• I have great compassion for the narrator as she loves Maxim despite him not being able to love her in the same way. I get why she goes along with it despite it not being how she would have liked it. You will be pleasantly surprised by how the book unfolds.

  • I know how it feels to feel pressure to like someone else's favorite book. You don't want to hurt their feelings, you know?

    I also felt the beginning was slow, but it REALLY picks up at the halfway point. Make sure you have lots of time to read (you'll see what I mean).

    Danvers is SO creepy, isn't she? And I hate how everyone refers to Rebecca as Mrs. de Winter still, like our narrator is nothing.

    I'm glad you're participating!

  • terri-maree: I think the way I feel about her is becoming dependent on my own mood – if I've had a big day at work and am feeling a bit harried, I'll be annoyed at her but if I've had a reasonable day and am feeling soft, I totally sympathise with her.

    Allie: The further I get into the book, the less worried I am about hurting my mum's feelings, so it's ok now 🙂 I'm glad you know what I'm talking about! I've got my whole afternoon cleared out today so I'm hoping to hide away and get stuck in!

    Also, I really meant to mention your point about 'Mrs de Winter' but must have got carried away with other things! It is just so weird and more than a little bit sad…

    I'm really enjoying the readalong so thanks for hosting!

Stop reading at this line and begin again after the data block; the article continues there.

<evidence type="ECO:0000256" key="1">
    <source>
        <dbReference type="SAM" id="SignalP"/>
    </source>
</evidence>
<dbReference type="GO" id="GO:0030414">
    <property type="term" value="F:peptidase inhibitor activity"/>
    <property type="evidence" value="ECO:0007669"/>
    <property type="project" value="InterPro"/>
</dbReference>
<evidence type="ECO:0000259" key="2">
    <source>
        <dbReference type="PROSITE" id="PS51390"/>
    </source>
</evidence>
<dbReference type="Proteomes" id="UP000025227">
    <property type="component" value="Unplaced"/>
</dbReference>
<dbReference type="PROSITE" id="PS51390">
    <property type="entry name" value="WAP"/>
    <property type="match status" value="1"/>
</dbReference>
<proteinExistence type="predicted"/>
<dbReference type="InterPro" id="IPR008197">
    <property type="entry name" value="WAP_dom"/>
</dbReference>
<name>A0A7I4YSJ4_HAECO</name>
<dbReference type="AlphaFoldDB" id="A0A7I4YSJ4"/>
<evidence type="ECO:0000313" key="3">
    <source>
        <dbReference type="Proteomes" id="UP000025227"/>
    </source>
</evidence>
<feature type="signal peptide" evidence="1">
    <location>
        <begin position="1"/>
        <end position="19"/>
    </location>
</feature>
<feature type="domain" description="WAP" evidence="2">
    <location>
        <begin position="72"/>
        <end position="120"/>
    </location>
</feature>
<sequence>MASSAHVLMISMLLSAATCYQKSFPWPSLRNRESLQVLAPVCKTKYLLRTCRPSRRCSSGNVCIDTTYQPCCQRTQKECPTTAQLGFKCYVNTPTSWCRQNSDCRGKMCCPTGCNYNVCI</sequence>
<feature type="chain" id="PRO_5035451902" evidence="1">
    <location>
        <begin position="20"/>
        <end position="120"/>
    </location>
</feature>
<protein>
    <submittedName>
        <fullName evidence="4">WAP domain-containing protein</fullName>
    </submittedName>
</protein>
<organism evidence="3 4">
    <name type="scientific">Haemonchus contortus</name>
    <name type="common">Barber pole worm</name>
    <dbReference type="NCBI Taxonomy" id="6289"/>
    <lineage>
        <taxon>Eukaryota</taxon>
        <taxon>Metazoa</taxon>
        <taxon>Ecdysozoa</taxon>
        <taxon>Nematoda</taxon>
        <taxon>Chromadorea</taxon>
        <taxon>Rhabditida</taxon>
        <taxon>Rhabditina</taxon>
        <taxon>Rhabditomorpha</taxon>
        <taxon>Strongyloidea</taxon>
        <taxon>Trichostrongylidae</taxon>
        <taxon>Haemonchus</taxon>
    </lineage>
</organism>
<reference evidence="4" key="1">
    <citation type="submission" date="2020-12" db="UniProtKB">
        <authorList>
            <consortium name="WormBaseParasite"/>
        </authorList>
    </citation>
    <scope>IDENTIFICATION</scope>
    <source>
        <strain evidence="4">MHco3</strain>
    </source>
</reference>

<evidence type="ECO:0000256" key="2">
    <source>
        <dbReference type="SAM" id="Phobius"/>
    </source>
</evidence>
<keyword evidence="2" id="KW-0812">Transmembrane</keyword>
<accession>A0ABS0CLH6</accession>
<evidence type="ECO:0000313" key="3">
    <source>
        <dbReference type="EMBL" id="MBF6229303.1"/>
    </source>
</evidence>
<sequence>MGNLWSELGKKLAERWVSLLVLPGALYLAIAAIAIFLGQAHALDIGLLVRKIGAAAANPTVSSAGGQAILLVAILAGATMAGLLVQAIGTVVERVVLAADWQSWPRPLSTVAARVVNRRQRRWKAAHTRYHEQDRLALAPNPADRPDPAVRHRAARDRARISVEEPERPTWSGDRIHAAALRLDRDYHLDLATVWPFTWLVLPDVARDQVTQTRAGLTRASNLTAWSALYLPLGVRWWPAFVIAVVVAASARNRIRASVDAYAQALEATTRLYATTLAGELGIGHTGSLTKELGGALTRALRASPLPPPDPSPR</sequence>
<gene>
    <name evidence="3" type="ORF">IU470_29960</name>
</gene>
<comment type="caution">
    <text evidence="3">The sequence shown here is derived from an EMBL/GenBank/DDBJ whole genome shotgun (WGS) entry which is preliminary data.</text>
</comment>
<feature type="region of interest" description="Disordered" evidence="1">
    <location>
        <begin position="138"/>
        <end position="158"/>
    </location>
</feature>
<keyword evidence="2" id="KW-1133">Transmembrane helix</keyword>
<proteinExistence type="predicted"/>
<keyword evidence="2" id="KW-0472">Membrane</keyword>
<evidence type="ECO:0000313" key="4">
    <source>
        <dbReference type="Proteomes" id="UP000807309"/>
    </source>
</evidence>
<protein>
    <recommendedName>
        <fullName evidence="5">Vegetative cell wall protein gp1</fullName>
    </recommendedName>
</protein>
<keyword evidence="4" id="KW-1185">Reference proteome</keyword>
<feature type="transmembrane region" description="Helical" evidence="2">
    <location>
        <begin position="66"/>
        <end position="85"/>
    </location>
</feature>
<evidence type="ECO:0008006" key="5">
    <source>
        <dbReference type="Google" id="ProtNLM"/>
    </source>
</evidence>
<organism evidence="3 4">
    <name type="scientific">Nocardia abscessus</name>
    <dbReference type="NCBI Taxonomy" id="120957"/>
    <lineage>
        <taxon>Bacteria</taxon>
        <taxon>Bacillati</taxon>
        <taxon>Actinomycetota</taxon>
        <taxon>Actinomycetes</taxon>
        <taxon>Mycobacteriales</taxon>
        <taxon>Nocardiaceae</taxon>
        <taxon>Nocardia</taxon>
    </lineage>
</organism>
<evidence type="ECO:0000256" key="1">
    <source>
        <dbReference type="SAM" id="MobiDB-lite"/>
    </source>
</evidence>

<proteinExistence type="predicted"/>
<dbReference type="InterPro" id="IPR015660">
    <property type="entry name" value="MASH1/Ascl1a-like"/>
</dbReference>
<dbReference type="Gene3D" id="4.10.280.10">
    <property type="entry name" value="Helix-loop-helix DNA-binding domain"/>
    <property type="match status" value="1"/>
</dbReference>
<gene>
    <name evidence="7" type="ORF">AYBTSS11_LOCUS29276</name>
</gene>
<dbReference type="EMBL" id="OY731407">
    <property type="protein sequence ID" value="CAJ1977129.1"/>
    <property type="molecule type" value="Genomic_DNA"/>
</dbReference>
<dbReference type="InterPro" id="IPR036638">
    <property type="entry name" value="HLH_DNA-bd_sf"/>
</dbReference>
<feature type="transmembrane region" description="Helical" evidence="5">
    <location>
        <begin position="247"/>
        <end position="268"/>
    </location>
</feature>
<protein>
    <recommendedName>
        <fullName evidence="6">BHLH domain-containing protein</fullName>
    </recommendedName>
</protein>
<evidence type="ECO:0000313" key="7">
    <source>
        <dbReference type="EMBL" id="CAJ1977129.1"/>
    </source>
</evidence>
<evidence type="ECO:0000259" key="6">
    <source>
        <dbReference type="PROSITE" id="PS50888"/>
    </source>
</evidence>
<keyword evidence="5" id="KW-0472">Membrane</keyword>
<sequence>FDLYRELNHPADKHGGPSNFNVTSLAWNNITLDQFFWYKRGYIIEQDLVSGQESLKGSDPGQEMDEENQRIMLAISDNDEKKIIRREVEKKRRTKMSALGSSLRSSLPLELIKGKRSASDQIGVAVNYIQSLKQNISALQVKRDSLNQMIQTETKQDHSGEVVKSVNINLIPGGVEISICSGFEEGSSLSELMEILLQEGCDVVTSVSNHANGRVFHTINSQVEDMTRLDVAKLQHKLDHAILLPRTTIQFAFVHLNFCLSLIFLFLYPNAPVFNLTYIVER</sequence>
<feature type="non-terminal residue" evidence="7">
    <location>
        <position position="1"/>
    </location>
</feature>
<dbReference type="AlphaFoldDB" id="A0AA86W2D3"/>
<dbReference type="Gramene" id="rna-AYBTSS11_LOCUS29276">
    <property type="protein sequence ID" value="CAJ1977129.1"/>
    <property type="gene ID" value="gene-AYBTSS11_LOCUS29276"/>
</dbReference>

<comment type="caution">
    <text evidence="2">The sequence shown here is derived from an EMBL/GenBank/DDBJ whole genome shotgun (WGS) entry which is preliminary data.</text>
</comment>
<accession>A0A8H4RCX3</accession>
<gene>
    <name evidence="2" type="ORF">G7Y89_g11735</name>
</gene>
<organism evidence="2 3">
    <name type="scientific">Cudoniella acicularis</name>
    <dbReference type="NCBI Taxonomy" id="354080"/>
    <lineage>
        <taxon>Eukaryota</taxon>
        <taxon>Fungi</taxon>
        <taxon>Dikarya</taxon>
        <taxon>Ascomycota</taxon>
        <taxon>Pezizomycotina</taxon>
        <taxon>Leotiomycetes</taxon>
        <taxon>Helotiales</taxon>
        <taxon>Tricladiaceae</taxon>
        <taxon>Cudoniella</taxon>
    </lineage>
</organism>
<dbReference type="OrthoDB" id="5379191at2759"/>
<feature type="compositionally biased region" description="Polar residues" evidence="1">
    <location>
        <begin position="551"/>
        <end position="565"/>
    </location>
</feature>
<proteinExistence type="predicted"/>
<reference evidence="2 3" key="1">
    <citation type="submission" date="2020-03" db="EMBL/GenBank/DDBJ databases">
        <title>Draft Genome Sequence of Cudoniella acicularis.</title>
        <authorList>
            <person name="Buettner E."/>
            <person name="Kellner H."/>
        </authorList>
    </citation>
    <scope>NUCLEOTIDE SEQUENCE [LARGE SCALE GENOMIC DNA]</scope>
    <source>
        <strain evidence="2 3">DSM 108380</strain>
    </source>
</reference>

• Glad to see that you are enjoying this one. I very much related to your fears of not liking a book that someone has labeled a favorite; I often worry that things I recommend to friends will not go over well, and can't help but take it a little personally if they don't agree 🙂

  • Great post. I keep getting really mad at the narrator for not standing up to Danvers. Your post definitely helped me think a little more about Maxim's character.

    Here is a link to my post for the readalong:

  • TheBookGirl: Last year, I bought a very close friend a series of books by her professed favourite author – then proceeded to try and subtly ask her all the time whether she liked them…I think I drove her crazy! So I only recommend them when I'm pretty sure these days – better for my sanity and the recipient's!

    Laura C.: Thanks! I'm not sure why but there's something about Maxim that's a bit…off. The sense of relief and freedom that the narrator seems to experience when he goes away is indicative of the strain the relationship puts on her – I'm becoming more convinced that there's something dodgy going on that involves him and the delightful Danvers!